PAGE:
In 1983, the Canadian Opera Company in Toronto tried a grand experiment.
While the singers performed Elektra in German onstage, simultaneous
translations in English were projected above the stage. These "supertitles,"
as they've come to be known, were quickly adopted at opera houses and are now
an expected part of the opera-going experience. The idea came from the
company's artistic director, the late Lotfi Mansouri, who recalled in a 2010
National Endowment for the Arts interview that not everyone thought his idea
was a good one. "I got blasted," Mansouri said. "They called it the 'plague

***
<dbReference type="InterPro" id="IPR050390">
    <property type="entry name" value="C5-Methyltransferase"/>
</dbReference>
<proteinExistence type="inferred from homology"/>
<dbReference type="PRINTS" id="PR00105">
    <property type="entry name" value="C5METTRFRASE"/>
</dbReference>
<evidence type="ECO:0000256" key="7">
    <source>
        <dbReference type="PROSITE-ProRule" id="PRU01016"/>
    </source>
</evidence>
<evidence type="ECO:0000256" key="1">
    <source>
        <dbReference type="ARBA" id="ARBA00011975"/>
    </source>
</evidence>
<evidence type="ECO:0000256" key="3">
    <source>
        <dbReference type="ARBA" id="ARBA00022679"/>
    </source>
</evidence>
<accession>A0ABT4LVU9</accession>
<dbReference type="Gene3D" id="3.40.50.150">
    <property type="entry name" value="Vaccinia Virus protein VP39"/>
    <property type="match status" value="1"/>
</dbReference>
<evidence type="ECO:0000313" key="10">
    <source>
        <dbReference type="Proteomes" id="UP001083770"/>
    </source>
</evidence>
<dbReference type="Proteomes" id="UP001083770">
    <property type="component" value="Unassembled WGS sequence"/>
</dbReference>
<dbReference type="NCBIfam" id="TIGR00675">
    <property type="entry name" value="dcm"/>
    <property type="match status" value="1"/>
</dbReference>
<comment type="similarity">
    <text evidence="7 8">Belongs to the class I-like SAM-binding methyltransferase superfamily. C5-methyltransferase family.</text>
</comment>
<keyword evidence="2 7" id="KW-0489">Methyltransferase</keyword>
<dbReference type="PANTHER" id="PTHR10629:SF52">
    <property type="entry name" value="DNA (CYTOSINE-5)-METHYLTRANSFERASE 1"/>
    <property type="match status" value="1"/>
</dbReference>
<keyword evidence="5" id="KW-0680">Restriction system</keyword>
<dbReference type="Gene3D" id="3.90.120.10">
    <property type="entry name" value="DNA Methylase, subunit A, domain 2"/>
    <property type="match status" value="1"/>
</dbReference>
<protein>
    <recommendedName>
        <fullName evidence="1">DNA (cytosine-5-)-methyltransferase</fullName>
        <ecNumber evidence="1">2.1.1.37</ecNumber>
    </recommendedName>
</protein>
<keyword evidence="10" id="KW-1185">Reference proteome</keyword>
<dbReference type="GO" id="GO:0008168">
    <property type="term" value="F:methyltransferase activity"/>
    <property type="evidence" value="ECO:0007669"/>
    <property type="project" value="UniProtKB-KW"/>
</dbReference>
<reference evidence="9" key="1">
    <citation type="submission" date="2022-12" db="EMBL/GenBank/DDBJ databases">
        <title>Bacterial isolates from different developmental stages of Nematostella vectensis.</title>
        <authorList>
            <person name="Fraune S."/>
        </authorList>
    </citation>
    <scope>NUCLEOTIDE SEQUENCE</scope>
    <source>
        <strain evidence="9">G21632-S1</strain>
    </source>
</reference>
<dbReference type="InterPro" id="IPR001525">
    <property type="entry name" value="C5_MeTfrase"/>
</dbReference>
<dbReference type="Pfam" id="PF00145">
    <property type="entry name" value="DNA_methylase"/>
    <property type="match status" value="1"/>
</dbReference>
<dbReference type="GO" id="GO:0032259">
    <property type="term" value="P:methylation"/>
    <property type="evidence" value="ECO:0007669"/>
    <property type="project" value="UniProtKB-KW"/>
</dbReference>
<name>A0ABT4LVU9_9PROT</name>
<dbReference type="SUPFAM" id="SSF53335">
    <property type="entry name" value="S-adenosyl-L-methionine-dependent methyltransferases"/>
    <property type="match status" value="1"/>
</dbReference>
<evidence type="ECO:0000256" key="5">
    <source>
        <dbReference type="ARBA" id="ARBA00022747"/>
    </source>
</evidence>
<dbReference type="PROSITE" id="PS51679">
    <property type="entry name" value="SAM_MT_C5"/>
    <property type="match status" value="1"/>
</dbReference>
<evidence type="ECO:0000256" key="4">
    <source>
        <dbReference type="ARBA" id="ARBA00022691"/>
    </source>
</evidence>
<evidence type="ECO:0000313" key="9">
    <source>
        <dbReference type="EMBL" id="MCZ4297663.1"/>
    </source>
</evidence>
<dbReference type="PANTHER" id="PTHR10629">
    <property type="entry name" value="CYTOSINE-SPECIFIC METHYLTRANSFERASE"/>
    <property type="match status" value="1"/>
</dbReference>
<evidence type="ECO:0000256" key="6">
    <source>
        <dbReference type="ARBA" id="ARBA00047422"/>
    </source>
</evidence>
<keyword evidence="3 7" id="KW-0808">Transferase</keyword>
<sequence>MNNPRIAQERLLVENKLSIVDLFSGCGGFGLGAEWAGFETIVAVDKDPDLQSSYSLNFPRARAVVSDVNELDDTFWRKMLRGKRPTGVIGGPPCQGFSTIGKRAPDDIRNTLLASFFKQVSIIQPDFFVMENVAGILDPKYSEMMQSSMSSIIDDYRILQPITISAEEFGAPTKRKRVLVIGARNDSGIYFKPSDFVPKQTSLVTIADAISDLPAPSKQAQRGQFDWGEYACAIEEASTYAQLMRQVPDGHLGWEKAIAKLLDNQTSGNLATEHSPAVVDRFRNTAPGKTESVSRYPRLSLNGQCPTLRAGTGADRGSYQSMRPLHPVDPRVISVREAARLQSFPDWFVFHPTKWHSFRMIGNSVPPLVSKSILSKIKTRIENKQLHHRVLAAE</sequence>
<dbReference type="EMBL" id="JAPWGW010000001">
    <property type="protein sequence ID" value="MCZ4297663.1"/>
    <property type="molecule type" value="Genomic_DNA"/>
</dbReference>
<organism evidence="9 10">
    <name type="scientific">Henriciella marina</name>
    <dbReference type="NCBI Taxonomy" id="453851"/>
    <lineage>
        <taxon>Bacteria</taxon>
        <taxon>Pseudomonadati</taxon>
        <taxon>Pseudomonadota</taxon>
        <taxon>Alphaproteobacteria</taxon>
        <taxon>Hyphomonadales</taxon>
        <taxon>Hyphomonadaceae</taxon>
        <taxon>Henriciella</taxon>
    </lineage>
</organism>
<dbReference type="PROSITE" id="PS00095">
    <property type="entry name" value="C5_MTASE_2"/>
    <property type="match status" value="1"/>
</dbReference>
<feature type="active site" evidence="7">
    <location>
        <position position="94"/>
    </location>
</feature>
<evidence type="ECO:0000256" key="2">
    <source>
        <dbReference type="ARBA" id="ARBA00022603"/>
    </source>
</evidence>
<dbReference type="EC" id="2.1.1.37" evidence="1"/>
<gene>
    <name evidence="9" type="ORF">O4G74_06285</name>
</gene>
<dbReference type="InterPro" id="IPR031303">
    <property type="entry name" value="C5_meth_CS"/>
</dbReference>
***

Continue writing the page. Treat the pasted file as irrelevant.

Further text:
from Canada.' I had vulgarized opera, but I didn't give a damn because all of
a sudden, the audience was involved." The person Mansouri hired to get them
involved was Sonya Friedman , who had written subtitles for a Metropolitan
Opera television broadcast. The famous soprano Beverly Sills , who served as
general manager of the New York City Opera at the time, saw Friedman's
supertitles and became an